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The code below compiles, but has different behavior for the char type than for the int types.

In particular

   cout << getIsTrue< isX<int8>::ikIsX  >() << endl;
   cout << getIsTrue< isX<uint8>::ikIsX  >() << endl;
   cout << getIsTrue< isX<char>::ikIsX  >() << endl;

result in 3 instantiations of templates for three types: int8, uint8 and char. What gives?

The same is not true for ints: int and uint32 which result in the same template instantiation, and signed int another.

The reason seems to be that C++ sees char, signed char and unsigned char as three different types. Whereas int is the same as a signed int. Is this right or am I missing something?

#include <iostream>

using namespace std;

typedef   signed char       int8;
typedef unsigned char      uint8;
typedef   signed short      int16;
typedef unsigned short     uint16;
typedef   signed int        int32;
typedef unsigned int       uint32;
typedef   signed long long  int64;
typedef unsigned long long uint64;

struct TrueType {};
struct FalseType {};

template <typename T>
struct isX
{
   typedef typename T::ikIsX ikIsX;
};


// This  int==int32 is ambiguous
//template <>            struct isX<int  >    { typedef FalseType ikIsX; };  // Fails
template <>            struct isX<int32  >  { typedef FalseType ikIsX; };
template <>            struct isX<uint32 >  { typedef FalseType ikIsX; };


// Whay isn't this ambiguous? char==int8
template <>            struct isX<char  >  { typedef FalseType ikIsX; };
template <>            struct isX<int8  >  { typedef FalseType ikIsX; };
template <>            struct isX<uint8 >  { typedef FalseType ikIsX; };


template <typename T> bool getIsTrue();
template <>           bool getIsTrue<TrueType>() { return true; }
template <>           bool getIsTrue<FalseType>() { return false; }

int main(int, char **t )
{
   cout << sizeof(int8) << endl;  // 1
   cout << sizeof(uint8) << endl; // 1
   cout << sizeof(char) << endl;  // 1

   cout << getIsTrue< isX<int8>::ikIsX  >() << endl;
   cout << getIsTrue< isX<uint8>::ikIsX  >() << endl;
   cout << getIsTrue< isX<char>::ikIsX  >() << endl;

   cout << getIsTrue< isX<int32>::ikIsX  >() << endl;
   cout << getIsTrue< isX<uint32>::ikIsX  >() << endl;
   cout << getIsTrue< isX<int>::ikIsX  >() << endl;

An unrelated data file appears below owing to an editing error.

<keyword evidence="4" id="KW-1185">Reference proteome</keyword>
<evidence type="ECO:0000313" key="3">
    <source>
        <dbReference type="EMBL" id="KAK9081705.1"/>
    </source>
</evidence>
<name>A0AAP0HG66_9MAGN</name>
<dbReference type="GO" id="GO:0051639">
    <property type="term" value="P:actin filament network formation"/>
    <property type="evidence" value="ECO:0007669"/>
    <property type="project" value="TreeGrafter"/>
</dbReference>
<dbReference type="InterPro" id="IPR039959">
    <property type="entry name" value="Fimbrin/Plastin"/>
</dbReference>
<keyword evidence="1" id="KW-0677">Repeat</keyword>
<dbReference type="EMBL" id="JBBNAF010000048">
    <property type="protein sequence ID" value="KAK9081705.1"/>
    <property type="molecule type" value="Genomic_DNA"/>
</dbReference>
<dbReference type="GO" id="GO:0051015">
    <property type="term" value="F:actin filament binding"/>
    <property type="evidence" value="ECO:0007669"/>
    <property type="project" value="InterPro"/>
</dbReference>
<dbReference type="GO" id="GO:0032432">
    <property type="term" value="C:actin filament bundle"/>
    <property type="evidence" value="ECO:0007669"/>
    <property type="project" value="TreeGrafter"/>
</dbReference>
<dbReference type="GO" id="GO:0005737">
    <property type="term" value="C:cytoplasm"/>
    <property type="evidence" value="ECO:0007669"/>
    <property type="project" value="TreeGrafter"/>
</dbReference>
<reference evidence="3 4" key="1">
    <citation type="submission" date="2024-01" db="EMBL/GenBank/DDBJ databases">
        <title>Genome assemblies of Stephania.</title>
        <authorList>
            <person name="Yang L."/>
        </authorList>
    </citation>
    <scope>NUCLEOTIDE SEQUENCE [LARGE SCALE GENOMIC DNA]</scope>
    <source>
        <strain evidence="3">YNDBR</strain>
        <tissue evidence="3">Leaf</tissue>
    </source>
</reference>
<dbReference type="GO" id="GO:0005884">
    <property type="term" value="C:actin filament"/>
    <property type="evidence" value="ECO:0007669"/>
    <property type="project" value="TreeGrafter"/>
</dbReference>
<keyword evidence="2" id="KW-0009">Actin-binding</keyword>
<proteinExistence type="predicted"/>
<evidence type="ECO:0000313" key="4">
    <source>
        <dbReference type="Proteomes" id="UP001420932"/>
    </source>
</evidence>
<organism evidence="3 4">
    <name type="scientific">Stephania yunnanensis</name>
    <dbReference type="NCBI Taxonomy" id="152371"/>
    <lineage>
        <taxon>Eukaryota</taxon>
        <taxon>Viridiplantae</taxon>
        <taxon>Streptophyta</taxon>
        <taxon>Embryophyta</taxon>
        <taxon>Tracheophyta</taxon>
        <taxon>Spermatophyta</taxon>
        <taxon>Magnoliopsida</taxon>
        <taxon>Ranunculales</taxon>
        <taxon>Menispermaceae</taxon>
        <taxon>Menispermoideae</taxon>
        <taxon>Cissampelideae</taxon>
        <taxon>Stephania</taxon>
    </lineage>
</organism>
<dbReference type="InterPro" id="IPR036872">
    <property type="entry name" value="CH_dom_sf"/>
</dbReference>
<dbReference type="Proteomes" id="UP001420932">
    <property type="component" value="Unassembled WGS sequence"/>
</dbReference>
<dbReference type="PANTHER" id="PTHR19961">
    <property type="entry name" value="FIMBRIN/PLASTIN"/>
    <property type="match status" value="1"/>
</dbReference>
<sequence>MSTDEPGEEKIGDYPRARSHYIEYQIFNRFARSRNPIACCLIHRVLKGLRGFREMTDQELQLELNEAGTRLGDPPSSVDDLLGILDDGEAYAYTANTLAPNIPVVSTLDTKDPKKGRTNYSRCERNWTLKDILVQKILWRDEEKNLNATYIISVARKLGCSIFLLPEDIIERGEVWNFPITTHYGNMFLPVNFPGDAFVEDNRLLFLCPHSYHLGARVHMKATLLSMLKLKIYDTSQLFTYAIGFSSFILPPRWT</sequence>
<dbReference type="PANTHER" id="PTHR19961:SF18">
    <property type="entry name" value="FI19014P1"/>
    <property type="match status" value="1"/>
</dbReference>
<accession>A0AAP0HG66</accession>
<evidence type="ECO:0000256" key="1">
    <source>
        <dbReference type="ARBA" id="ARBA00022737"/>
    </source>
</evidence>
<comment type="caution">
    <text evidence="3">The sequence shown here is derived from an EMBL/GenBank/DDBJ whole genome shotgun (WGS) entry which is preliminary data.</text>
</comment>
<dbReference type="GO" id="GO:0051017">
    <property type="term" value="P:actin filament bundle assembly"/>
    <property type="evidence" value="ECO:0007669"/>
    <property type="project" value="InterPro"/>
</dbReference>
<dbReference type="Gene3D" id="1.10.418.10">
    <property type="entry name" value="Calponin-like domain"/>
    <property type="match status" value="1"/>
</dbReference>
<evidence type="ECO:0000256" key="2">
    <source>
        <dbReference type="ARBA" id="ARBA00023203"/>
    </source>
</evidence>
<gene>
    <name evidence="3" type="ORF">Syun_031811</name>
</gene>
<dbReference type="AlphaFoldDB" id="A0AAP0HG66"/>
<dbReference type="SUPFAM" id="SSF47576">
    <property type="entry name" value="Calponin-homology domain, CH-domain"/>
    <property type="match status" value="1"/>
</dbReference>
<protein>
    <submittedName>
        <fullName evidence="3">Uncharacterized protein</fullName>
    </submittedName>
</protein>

}

I'm using g++ 4.something

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4 Answers 4

up vote 33 down vote accepted

Here is you answer from the standard:

3.9.1 Fundamental types [basic.fundamental]

1 Objects declared as characters char) shall be large enough to store any member of the implementation's basic character set. If a character from this set is stored in a character object, the integral value of that character object is equal to the value of the single character literal form of that character. It is implementation-defined whether a char object can hold negative values. Characters can be explicitly declared unsigned or signed. Plain char, signed char, and unsigned char are three distinct types. A char, a signed char, and an unsigned char occupy the same amount of storage and have the same alignment requirements (basic.types); that is, they have the same object representation. For character types, all bits of the object representation participate in the value representation. For unsigned character types, all possible bit patterns of the value representation represent numbers. These requirements do not hold for other types. In any particular implementation, a plain char object can take on either the same values as a signed char or an unsigned char; which one is implementation-defined.

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For questions such as this, i like to look into the Rationale document for C, which often provides answers to C++ mysteries as well, that sometimes arise for me when reading the Standard. It has this to say about it:

Three types of char are specified: signed, plain, and unsigned. A plain char may be represented as either signed or unsigned, depending upon the implementation, as in prior practice. The type signed char was introduced to make available a one-byte signed integer type on those systems which implement plain char as unsigned. For reasons of symmetry, the keyword signed is allowed as part of the type name of other integral types.

Rationale for C

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So, why do we need signed char? Just in order to use it to represent a one-byte signed integer? –  Alcott Aug 16 '12 at 1:46

that's correct, char, unsigned char and signed char are separate types. It probably would have been nice if char was just a synonym for either signed char or unsigned char depending on your compilers implementation, but the standard says they are separate types.

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While most integral types like short and int default to signed, char does not have a default signage in C++.

It's a common mistake that C++ programmers run into when they use char as an 8 bit integer type.

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+1 for comparing to short and int as well. –  Ian Mallett Jun 25 '13 at 8:04

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